The ugliness of untruth
The false, bad, and ugly stand allied against the true, good, and beautiful
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The Christian tradition teaches that whatever is good is also true and beautiful. That is, if something is true, then it must also be good and beautiful. It follows that beauty is an aesthetic property of that which is good and true. This triad is known to philosophers as the transcendentals. While it can be traced in the West back to pre-Christian philosophers like Plato, it consistently appears in the Christian tradition from at least the time of Augustine. Herman Bavinck, reflecting on Augustine’s understanding in his Reformed Dogmatics, provides the theological rationale for the transcendentals’ unity in the being of God: “The pinnacle of beauty, the beauty toward which all creatures point, is God. He is supreme being, supreme truth, supreme goodness, and also the apex of unchanging beauty.”
If this transcendental triad is true, then the corollary holds, as well: whatever is bad is also false and ugly, and that which is ugly is bad and untrue. J.R.R. Tolkien seems to affirm as much in his essay “On Fairy-Stories", where he argues that “evil and ugliness seem indissolubly allied. We find it difficult to conceive of evil and beauty together.”
I was reminded recently of this Christian truth when I ran across a recent post by former Christian artist Derek Webb, who shared an unsettling picture of himself in a dress alongside two other cross-dressed individuals. One was a woman named Grace Baldridge, who was wearing a suit and tie, and the other was a man in drag who goes by the name “Flamy Grant” (a bawdy allusion to another CCM artist, Amy Grant). Webb, known as a singer for the Christian band Caedmon’s Call but who has publicly deconstructed his faith, posted the picture to show the world that this was how he and his entourage were attending the 54th annual Dove Awards, an awards ceremony for Christian musicians.
For those blissfully unaware, this isn’t the first time Webb has appeared publicly in women’s clothing. Earlier this year, Webb put out The Jesus Hypothesis, an album that includes the song “Boys Will Be Girls” and released with a disturbing music video of Webb getting made up in drag. The album, and that particular song, is a tribute to the LGBT revolution that revels in the false pretense of gender and sexuality confusion with lines like, “Cause sometimes boys will be girls/Sometimes armor will be pearls/What you put on, oh, it shows the world/How hard you’re fighting.”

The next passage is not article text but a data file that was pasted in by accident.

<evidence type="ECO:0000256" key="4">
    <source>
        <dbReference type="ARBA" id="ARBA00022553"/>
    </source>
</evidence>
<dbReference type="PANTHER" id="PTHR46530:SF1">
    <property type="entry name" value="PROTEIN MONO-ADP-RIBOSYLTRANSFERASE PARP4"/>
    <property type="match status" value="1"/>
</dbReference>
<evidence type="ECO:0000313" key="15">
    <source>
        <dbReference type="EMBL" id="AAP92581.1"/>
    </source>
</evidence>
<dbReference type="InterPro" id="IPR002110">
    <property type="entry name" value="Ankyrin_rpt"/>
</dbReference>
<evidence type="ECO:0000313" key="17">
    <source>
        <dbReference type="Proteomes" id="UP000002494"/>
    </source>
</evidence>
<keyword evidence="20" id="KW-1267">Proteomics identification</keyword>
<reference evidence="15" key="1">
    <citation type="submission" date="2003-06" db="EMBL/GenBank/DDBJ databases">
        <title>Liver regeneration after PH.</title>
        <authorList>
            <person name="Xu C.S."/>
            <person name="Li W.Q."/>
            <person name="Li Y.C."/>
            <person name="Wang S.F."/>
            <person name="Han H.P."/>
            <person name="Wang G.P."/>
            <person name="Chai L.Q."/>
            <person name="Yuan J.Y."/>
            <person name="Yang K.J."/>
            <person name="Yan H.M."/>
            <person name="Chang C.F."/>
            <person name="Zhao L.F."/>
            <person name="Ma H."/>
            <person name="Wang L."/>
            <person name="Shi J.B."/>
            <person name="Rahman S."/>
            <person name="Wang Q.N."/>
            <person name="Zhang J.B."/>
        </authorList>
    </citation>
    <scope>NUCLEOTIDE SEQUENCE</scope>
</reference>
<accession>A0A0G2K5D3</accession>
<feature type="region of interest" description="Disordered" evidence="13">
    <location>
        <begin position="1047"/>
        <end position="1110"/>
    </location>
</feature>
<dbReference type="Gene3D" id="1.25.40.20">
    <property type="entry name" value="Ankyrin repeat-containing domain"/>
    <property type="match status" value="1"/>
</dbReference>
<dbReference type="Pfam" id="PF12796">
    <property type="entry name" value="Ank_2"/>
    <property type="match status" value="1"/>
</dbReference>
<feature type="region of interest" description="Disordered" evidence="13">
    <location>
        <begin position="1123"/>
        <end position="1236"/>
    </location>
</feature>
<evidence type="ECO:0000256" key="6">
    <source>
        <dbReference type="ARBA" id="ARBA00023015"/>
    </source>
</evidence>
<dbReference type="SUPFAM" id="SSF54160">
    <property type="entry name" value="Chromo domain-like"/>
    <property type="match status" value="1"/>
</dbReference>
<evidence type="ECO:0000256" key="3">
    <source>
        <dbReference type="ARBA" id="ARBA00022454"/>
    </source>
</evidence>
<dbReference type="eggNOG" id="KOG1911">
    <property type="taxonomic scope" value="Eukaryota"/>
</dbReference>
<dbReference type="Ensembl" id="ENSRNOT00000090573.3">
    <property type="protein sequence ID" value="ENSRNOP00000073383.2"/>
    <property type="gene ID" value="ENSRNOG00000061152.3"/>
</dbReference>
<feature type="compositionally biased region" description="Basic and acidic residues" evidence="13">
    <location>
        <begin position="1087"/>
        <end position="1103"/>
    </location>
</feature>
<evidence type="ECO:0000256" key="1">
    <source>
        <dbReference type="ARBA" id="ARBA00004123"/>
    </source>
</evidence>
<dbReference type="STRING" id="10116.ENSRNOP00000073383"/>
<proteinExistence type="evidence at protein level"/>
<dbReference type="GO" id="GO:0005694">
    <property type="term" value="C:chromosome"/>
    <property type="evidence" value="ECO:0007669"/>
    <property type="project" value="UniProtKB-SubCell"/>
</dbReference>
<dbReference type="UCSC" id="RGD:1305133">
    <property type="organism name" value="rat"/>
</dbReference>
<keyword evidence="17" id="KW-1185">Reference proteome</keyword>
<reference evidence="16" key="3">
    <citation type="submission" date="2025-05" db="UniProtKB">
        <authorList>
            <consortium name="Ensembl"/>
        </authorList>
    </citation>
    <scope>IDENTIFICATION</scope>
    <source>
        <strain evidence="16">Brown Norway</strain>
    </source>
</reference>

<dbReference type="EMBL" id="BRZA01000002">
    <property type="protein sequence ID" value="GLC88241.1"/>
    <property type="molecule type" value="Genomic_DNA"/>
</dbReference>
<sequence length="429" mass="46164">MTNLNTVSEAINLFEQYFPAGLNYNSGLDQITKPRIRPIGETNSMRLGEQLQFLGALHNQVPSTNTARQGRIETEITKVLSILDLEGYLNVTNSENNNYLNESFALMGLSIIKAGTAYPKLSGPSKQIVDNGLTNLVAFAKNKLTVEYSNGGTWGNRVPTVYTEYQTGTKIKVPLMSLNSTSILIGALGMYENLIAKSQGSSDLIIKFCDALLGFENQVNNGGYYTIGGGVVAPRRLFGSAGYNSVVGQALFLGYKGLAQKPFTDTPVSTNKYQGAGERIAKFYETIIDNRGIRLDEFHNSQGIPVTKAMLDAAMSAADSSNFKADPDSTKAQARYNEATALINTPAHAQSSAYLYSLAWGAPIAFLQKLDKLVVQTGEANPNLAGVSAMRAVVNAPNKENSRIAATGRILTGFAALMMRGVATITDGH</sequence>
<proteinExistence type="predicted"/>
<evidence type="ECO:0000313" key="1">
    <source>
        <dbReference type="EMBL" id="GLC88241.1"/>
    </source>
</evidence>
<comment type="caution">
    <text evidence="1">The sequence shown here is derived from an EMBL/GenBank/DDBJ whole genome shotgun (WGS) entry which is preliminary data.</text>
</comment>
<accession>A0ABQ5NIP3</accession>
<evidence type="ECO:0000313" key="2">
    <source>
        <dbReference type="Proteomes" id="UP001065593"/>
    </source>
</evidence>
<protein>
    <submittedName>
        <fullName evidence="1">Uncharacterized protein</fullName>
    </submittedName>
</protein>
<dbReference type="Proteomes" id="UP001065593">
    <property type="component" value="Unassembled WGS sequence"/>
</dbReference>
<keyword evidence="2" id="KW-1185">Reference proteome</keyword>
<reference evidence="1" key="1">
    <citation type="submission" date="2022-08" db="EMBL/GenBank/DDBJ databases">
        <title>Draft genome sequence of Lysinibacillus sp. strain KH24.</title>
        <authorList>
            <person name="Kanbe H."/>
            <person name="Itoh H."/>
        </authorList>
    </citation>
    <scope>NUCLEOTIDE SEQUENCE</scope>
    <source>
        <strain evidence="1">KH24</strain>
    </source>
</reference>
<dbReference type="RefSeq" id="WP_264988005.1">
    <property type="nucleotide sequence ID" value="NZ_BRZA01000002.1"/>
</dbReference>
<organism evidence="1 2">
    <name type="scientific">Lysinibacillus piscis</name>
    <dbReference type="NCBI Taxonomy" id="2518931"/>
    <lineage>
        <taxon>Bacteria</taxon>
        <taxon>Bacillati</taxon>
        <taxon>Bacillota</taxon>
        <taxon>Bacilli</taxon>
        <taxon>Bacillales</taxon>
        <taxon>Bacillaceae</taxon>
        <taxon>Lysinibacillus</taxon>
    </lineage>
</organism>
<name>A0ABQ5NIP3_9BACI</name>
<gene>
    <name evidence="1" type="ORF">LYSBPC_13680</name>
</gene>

Indeed, Webb is showing the world how hard he’s fighting. But as the sheer ugliness of Webb’s picture and new persona make viscerally clear, he is at war against goodness, truth—and yes, beauty. For I am convinced that no one whose mind is truly awake will be convinced by what Webb is peddling in his new duds. No, they will be repulsed by his rejection of God’s created order, and rightly so. A man attempting to look like a woman should make you shake your head in disgust. The reverse is also true: A woman trying to look like a man should make you recoil.
I do not say this in animus toward Webb or his co-belligerents in particular. They are God’s image-bearers, and I wish only for their repentance. But disgust is a godly mechanism meant to preserve our conscience and remind us of God’s abiding creation law. Nothing about Webb’s new cause of trying to convince boys to be girls and girls to be boys is good, or true. Why? Because it is not in keeping with what is beautiful, which is who God is and what God has made and called “good.”
C. S. Lewis modeled this idea of beauty in his fiction and alluded to it when he spoke of its aesthetic ability to sneak past the “watchful dragons” of our skeptical and jaded age. We are drawn to beauty because we are made in the image of the One who is beautiful. This means the corollary is also true: We are repulsed by ugliness because it is a rejection of the One who is good and true. And there is nothing uglier than sinful rebellion against God. We can manifest our ugliness and revolt against God not only in our speech but in our dress, too.
The Apostle Paul knew something of the transcendentals because he knew God, which is why he encourages the church in Philippians 4:8, “Finally, brothers, whatever is true, whatever is honorable, whatever is just, whatever is pure, whatever is lovely, whatever is commendable, if there is any excellence, if there is anything worthy of praise, think about these things.” And if we do this, we will be inoculated against the ugly, the false, and the bad because we are too busy worshipping the Holy One, who is infinitely good, true, and beautiful.
These daily articles have become part of my steady diet. —BarbaraSign up to receive the WORLD Opinions email newsletter each weekday for sound commentary from trusted voices.